“As part of the closeout process, we will mark that street as complete, so the contractor knows – and we want to know – that they have hit every street in the city on their final pass,” said City Manager Mark Stephens. If you feel your street has been missed during the final pass, please contact the Department of Public Works at 252-639-7501.
When the final pass is complete, Public Works will resume its regular weekly vegetative collection schedule. Note that all debris placed curbside after the final pass must adhere to the City’s size and length restrictions: no greater than 5 inches in diameter and no longer than 5 feet in length.
Click here to visit the Public Works Leaf & Limb Information page on our website to review collection guidelines and find out when your scheduled pickup day is.
So far, contractor and mutual aid crews have collected 137,353 cubic yards of vegetative debris and 7,033 tons of construction debris within city limits. Special thanks to our contractor Phillips & Jordan, city crews, and the cities and towns of Raleigh, Charlotte, Rocky Mount, Greenville, Hendersonville, Garner, Harrisburg, Wilson, and Salisbury for their assistance with debris collection.
The impact of the 2018 tropical systems in North Carolina wasn’t confined to coastal areas. Near the state’s geographical center, the route of N.C. 42 through Carbonton runs under floodwaters from the Deep River on Sept. 18, in eastern Chatham County, near Lee and Moore counties. Courtesy of the N.C. Department of Transportation.
CAROLINA PUBLIC PRESS | Hurricanes Florence and Michael caused school districts in their paths to miss several days of school. The state is helping districts avoid official penalties, but educators across the state are divided about the long-term wisdom of losing so many days of instruction.
As school districts recovered from Florence, Gov. Roy Cooper signed legislation Oct. 3 to grant calendar flexibility to schools in districts with federal disaster declarations. This allows the districts to waive up to 20 days of absences if they choose to. That choice isn’t necessarily automatic.
According to the N.C. Department of Public Safety, 30 counties have been federally declared for both individual assistance and public assistance, and 11 counties have been declared for public assistance only. School districts located in counties with either of these types of declarations can take advantage of the waiver policy. Although the legislation originally applied to those affected by Florence, it also covers districts with declarations due to Michael.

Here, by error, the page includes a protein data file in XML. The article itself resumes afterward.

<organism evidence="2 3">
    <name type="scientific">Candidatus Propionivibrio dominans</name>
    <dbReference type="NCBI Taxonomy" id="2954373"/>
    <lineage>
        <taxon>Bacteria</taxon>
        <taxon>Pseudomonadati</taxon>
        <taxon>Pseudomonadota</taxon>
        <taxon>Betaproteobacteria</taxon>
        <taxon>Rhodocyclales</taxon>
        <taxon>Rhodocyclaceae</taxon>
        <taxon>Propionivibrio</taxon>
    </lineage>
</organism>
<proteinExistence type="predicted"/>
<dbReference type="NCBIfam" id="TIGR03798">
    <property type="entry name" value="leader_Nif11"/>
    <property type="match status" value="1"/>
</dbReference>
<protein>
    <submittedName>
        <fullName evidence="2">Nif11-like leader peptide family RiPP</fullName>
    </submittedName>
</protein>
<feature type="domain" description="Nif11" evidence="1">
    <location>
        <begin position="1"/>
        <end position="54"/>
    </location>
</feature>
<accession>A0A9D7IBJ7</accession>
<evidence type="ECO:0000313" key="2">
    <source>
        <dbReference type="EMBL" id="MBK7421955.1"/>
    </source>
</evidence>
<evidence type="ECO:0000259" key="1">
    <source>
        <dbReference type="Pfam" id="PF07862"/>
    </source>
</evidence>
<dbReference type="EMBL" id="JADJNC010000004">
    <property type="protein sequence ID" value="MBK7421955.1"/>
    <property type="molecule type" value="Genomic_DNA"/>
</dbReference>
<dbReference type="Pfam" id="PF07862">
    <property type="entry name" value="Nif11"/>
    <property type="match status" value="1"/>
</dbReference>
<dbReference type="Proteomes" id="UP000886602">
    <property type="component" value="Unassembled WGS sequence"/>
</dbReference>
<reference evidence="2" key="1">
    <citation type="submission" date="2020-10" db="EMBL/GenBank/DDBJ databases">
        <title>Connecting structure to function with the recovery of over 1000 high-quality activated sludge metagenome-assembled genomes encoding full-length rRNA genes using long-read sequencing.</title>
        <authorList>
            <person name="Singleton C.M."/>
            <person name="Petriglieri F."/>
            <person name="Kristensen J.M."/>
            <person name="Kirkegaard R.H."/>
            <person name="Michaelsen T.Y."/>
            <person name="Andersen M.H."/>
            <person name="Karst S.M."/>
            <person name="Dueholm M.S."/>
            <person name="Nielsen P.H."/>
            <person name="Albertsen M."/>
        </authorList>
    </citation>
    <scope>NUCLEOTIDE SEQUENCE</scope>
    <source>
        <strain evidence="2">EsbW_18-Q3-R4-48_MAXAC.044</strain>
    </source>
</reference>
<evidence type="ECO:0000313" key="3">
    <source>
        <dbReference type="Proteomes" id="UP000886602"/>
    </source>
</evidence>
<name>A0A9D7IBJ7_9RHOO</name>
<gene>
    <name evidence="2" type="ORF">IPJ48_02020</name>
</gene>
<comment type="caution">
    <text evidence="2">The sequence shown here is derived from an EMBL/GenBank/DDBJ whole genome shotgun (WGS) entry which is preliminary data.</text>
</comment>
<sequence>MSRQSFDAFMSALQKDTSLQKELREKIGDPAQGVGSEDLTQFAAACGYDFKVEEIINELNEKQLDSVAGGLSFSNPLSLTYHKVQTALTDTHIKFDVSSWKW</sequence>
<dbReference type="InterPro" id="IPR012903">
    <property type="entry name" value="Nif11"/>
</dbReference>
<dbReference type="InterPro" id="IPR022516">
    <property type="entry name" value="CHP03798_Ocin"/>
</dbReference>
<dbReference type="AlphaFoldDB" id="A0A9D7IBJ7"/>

Valita Quattlebaum, chief communications officer for New Hanover County Schools, said her district will be using this waiver in addition to creating a new calendar to recoup days. Hurricane Florence heavily affected the coastal district’s schools and means of transportation, she said.
“We were out 17 days,” Quattlebaum said. “We had to get our buildings cleaned up, we had to clear up debris and make our campus safe enough for students to go into. We had repairs to do, get rid of damaged furniture, things that had gotten wet.”
WHAT: Information session, “Working with the Division of Employment during a Disaster.” Presented by Lockhart Taylor, the Assistant Secretary for Employment Security for the North Carolina Department of Commerce.
WHERE: Bosch Advanced Manufacturing Center (Bosch AMC) Room 102, Craven Community College (Craven CC), 800 College Court, New Bern NC, 28562
WHEN: Monday, Oct. 22, 2018, 6-8 p.m.
WHO: Small business employers, small business owners, self-employed
WHY: Offered by the Small Business Center at Craven CC, the purpose of this information session by the NC Division of Employment is to help business owners and self-employed in understanding Disaster Unemployment Assistance (DUA). The session will welcome questions about DUA as well as Unemployment Insurance.
HOW: Online registration is requested by visiting www.cravencc.edu/sbc.
This event is free and open to the public. For more information call 252-638-1166 or email email@example.com.